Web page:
It’s For the People: Demystifying the Digital First Philosophy

It’s for The People! (note: link has nothing to do with the content of this post)

It’s possible I get entirely too excited right before noon on Wednesdays. Today was my third #dfmchat and, to this point, my favorite. Today’s topic was “how Digital First can improve journalism” and, let me tell you, all it can do is help! Let’s begin at the first question:

Q1. How can Digital First help journalism?

It’s for the people! Digital journalism is the way to best serve our readers and our communities. It’s really that simple. Readers need and want two things more than anything else: news (right now) and to be able to voice their opinions about the issues in their communities. A Digital First attitude allows media outlets to serve those two needs seamlessly, if done properly.

The immediacy of the news we report should be just as important as the accuracy. That is an ongoing battle in our industry. It’s easy to Tweet scanner chatter and rumors in order to be the first outlet to have a story but, it doesn’t look good when the story you report is false. Although you never want to find yourself in that situation, the digital medium allows you to correct, and take accountability, for your mistake.

Digital gives media outlets the power lead and moderate conversations with their readers about the news they report – in real time, publicly. Your news content is made more relevant and powerful when the voices of the people affected are right there with the story.

My favorite answer to Q1. comes from Chris March: “The digital audience is more engaged, more participatory with news and content than print medium. And it’s always current.”

Q2. How can Digital First improve credibility, reliability, and trustworthiness?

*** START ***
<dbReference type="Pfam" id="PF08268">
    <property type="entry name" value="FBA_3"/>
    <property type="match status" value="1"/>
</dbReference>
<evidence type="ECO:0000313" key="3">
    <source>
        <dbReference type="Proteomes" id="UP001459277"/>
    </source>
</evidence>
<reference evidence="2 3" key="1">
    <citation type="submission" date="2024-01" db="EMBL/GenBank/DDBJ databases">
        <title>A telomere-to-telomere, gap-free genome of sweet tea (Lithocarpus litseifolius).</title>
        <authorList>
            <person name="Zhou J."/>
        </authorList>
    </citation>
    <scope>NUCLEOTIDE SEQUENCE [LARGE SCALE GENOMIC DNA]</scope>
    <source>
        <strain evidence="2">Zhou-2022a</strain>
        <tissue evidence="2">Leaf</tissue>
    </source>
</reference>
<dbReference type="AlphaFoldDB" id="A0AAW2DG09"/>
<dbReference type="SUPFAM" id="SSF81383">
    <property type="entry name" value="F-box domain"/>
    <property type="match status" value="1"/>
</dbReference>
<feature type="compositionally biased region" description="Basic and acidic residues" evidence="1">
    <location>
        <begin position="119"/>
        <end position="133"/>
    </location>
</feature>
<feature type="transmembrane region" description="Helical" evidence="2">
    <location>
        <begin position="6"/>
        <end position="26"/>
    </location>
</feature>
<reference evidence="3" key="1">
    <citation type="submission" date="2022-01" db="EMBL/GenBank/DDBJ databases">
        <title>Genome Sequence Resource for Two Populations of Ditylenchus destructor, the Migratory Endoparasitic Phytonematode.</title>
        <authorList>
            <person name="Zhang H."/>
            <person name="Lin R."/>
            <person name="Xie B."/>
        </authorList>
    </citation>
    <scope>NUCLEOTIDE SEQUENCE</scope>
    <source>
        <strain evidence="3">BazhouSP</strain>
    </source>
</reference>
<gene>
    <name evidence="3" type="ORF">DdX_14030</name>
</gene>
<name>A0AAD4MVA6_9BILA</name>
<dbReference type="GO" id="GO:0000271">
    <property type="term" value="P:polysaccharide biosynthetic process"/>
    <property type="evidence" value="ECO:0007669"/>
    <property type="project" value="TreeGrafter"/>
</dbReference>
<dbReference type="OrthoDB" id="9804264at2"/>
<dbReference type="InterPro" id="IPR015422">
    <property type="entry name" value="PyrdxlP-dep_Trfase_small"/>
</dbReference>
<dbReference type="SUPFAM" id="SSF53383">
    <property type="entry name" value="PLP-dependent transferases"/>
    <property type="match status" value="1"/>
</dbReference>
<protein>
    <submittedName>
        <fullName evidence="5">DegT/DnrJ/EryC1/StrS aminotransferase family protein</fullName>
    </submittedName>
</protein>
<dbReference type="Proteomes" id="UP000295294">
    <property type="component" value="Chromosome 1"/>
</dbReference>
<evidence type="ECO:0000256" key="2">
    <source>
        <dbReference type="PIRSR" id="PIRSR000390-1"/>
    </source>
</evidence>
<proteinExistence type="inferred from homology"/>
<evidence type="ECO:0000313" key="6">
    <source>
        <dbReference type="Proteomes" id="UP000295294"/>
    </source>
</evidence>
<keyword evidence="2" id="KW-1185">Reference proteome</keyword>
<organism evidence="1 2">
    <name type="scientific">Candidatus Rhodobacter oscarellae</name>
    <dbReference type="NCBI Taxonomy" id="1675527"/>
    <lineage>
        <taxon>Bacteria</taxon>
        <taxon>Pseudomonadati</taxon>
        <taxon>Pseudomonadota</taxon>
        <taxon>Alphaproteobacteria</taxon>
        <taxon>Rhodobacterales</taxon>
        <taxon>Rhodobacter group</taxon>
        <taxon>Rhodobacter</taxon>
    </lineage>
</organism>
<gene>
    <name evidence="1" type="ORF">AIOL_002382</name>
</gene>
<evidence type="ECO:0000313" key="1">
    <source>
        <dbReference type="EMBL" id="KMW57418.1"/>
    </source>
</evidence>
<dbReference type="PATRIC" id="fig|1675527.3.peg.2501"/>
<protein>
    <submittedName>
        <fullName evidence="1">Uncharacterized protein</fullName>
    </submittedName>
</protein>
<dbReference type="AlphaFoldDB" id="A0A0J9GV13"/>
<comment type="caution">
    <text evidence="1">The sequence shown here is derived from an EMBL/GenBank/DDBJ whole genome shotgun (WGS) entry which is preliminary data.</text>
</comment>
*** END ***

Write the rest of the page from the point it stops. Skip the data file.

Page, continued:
Transparency is key. This is fundamental of journalism, in digital, television, and print formats. You have to get the news right. In the cases where you get it wrong, you need to correct the error and be accountable for it.

In newspapers you can print a correction the following day. Digital gives you the power to correct the mistake, should you make one, immediately, and have current, correct information in its place. The power of digital helps with immediacy, but accuracy is still the big picture.

Be accountable and your readers will trust in what you report. (This does not mean report anything you hear and correct it later – use your sound news judgment and journalism ethics. Stick to the basics.)

My favorite answer to Q2. comes from Ivan Lajara: “Transparency and openness help, bundled with basic journalistic tenets, ethics, et al”

Q3. Many colleagues are skeptical of a Digital First approach to journalism. What do you tell them?

I have several different solutions to this problem, but a few have had more success than others. You don’t want to tell these skeptics anything. For best results, you are going to want to show them.

First, you have to show what digital tools can do for journalism yourself. Go out there and Tweet a breaking news story. Take photos, shoot video, and update your headline online. Roll up your sleeves.

Second, find someone in your newsroom that is digital savvy and work some digital into their workflow. Once the skeptics start to see someone else going digital, it won’t be so daunting of a task. In my experience, the skeptics get excited once they see the power of digital and will want to harness it themselves.

Third, get your newsroom trained. This is imperative. Your content producers (reporters, photographers) as well as editors need to be trained in new technologies and digital processes. Have someone set up some bootcamps and be available to aid your staff in digital production.

My favorite answer to Q3. comes from Tom Caprood: “Love when I can SHOW them how #digitalfirst improves journalism.”

Q4. Give specific examples of how do you think Digital First has helped journalism. Do you think there are times where it hasn’t?

The first time our newsroom had a “digital first” attitude was during an October snowstorm in our area that left thousands powerless for days. Our readers needed to get emergency information (shelter information, power outage numbers, etc.) throughout the day – not the next morning.

Digital platforms gave us the power to serve our community during this emergency situation. We utilized our website and mobile site to keep readers up-to-date with clean-up efforts. We used Facebook and Twitter to reach out to people without power and see what locations were hit the hardest (we even put together an interactive map based on reader input). We used email blasts to give people breaking news and updates about their areas. We reached out with safety tips for using generators and reminded people to check on elderly neighbors.

And each morning, we put a paper on their doorstep.

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